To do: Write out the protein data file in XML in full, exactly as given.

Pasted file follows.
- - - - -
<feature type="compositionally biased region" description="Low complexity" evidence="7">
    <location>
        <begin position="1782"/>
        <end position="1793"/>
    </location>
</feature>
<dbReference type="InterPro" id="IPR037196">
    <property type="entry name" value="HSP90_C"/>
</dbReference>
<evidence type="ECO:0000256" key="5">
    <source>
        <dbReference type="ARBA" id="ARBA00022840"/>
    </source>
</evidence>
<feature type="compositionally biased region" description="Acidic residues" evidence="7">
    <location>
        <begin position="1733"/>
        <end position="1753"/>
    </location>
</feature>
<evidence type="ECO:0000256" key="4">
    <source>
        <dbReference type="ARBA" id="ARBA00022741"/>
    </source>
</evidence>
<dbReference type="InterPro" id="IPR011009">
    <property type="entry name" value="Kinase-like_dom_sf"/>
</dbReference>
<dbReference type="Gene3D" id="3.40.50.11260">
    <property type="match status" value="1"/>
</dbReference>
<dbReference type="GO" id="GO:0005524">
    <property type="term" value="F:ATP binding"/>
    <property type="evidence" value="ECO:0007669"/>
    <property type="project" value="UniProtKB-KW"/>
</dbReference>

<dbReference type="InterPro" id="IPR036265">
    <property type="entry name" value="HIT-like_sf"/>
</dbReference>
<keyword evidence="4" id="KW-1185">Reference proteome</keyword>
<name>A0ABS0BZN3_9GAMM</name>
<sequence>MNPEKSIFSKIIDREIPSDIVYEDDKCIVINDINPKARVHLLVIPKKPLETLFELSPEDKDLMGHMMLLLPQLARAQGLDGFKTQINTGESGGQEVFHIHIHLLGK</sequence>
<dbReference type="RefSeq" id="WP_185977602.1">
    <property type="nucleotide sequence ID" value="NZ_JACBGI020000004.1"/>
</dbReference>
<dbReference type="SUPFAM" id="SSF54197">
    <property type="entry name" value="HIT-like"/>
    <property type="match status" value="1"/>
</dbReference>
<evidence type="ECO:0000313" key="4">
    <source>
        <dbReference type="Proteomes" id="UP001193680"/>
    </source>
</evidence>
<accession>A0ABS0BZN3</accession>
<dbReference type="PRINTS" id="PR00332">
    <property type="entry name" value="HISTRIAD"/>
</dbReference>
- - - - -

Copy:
<feature type="compositionally biased region" description="Low complexity" evidence="7">
    <location>
        <begin position="1782"/>
        <end position="1793"/>
    </location>
</feature>
<dbReference type="InterPro" id="IPR037196">
    <property type="entry name" value="HSP90_C"/>
</dbReference>
<evidence type="ECO:0000256" key="5">
    <source>
        <dbReference type="ARBA" id="ARBA00022840"/>
    </source>
</evidence>
<feature type="compositionally biased region" description="Acidic residues" evidence="7">
    <location>
        <begin position="1733"/>
        <end position="1753"/>
    </location>
</feature>
<evidence type="ECO:0000256" key="4">
    <source>
        <dbReference type="ARBA" id="ARBA00022741"/>
    </source>
</evidence>
<dbReference type="InterPro" id="IPR011009">
    <property type="entry name" value="Kinase-like_dom_sf"/>
</dbReference>
<dbReference type="Gene3D" id="3.40.50.11260">
    <property type="match status" value="1"/>
</dbReference>
<dbReference type="GO" id="GO:0005524">
    <property type="term" value="F:ATP binding"/>
    <property type="evidence" value="ECO:0007669"/>
    <property type="project" value="UniProtKB-KW"/>
</dbReference>

<dbReference type="InterPro" id="IPR036265">
    <property type="entry name" value="HIT-like_sf"/>
</dbReference>
<keyword evidence="4" id="KW-1185">Reference proteome</keyword>
<name>A0ABS0BZN3_9GAMM</name>
<sequence>MNPEKSIFSKIIDREIPSDIVYEDDKCIVINDINPKARVHLLVIPKKPLETLFELSPEDKDLMGHMMLLLPQLARAQGLDGFKTQINTGESGGQEVFHIHIHLLGK</sequence>
<dbReference type="RefSeq" id="WP_185977602.1">
    <property type="nucleotide sequence ID" value="NZ_JACBGI020000004.1"/>
</dbReference>
<dbReference type="SUPFAM" id="SSF54197">
    <property type="entry name" value="HIT-like"/>
    <property type="match status" value="1"/>
</dbReference>
<evidence type="ECO:0000313" key="4">
    <source>
        <dbReference type="Proteomes" id="UP001193680"/>
    </source>
</evidence>
<accession>A0ABS0BZN3</accession>
<dbReference type="PRINTS" id="PR00332">
    <property type="entry name" value="HISTRIAD"/>
</dbReference>